Billy Sunday Preaching by George Bellows, Metropolitan Magazine, 1915
Religious freedom is under assault in our culture.
Churches and preachers which have stood as the chapels and chaplains for a majority Christian America are finding themselves increasingly pushed to the fringes of political and public discussions in light of increasing secularization. Government and public opinion have determined that any speech which labels homosexuality as sin is hate speech and that decrying the legal murder of the unborn is refusing the woman’s right to choose. Merely holding the opinion that gender and sexual identity are fixed biological realities rather than the free-for-all, choose-your-own-story Wild West ensures treatment as a social pariah. And make no mistake, despite the best efforts and intentions of the First Amendment, churches and seminaries and religious schools will not be exempt from LGBTQ+ anti-discrimination policies. It’s just a matter of time.
And in response, some pastors will stand behind the sacred pulpit on Sunday morning and attempt to provide a softer, more genteel, more tolerant message of Christianity to their churches and communities. Some will simply tone down the rhetoric while still holding the same convictions, albeit quietly. Others still will re-evaluate the entirety of biblical teaching and judge it to be outdated and culturally-irrelevant.
Many, in fact, have already done this.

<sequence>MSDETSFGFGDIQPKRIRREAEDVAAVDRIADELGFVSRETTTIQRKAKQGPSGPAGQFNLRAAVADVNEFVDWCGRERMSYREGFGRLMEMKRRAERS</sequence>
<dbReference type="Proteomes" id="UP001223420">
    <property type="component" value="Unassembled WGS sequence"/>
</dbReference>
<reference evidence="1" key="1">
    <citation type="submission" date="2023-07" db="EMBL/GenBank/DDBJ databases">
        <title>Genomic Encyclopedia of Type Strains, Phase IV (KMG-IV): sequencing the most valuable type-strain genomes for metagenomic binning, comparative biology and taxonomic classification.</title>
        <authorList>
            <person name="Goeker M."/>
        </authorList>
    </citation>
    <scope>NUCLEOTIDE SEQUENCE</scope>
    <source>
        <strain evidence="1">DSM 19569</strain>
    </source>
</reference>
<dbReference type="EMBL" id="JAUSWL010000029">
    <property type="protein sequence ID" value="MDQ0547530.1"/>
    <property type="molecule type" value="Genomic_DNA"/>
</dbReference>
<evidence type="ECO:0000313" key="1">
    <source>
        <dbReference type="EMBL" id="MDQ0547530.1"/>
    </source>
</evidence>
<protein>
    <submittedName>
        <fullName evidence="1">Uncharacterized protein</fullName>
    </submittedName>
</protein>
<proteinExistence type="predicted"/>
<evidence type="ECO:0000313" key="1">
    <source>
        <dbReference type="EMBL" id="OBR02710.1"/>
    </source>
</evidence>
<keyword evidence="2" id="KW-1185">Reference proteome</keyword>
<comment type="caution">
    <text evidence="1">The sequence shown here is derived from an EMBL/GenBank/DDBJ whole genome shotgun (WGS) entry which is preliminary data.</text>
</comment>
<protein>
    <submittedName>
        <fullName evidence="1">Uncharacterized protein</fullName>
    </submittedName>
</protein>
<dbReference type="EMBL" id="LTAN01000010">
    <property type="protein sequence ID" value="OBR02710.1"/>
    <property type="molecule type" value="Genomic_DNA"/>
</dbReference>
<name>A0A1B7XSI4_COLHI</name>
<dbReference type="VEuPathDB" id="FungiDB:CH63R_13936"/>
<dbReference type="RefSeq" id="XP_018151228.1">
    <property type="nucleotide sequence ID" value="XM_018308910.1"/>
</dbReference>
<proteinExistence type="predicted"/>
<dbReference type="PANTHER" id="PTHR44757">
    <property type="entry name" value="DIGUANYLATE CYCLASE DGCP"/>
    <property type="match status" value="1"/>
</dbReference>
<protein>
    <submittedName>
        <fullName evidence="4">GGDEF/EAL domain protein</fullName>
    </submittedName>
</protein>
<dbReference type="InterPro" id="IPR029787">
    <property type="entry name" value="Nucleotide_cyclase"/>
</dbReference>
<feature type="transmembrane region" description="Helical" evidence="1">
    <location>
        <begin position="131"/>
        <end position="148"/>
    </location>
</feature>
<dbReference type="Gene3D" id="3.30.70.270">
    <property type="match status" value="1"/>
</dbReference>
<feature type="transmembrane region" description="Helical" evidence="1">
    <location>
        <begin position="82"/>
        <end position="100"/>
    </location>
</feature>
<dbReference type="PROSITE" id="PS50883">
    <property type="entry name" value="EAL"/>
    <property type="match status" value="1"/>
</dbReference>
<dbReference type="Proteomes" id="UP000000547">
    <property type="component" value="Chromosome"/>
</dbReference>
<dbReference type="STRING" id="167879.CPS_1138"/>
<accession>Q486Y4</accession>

In Numbers 22, the king of Moab attempts to coerce the prophet of God to provide a message contrary to the will of God. He wants Balaam to curse those God has commanded him to bless. He wants to force the prophet to up-end God’s judgment—to reverse God’s order. And in so doing, the king of Moab places Balaam in much the same predicament many pastors find themselves every Sunday morning in churches around this nation and around the world. The king solicited a man of God to give validation and approval to something contrary to the will of God. (This was his purpose for calling Balaam, and the prophet’s acceptance of his invitation to do so is what prompted the popular story of Balaam’s conversation with his donkey.)
If Balaam would just bow the knee and kiss the ring of that which is acceptable and culturally preferable, all would go well. He would receive payment and acceptance. He would receive comfort and an extended audience with the king. And yet, Balaam’s response to the king demonstrates both the submission and the courage that should characterize the preacher.
Have I now any power of my own to speak anything? The word that God puts in my mouth, that must I speak. (Num 22:38b)
This verse gives the reader insight into Balaam and his submission to the authority of Yahweh. Rather than allowing a desire for riches and honor to deter him from the will of God and curse that which God has blessed as Balak demanded (or, as our present circumstances demand, bless that which God has labeled sin), Balaam submitted to the command of Yahweh.
He was not angry or indignant. He was not hateful. He was, however, submitted to God. And that submission made him firm in his resolve and steeled his spine to stand before the king.
Will our submission to God give us courage before men?
As the angel of the Lord had commanded him, “speak only the word that I tell you,” Balaam obeyed (Num 22:35). In response to the pressures of Balak, Balaam answered, “Am I able to speak anything? The word that God puts in my mouth—that must I speak” (Num 22:38). When the stakes are high and our public opinion is low, will we kiss the ring and speak with the authority of kings and presidents and courts?
Or will we recognize a higher authority, strengthen our backs, and speak only that which has already been given to us in God’s Word with submission and courage?
PhD in Theology.
Head Barista at Caffeinated Theology.
Just give me Jesus . . . and coffee.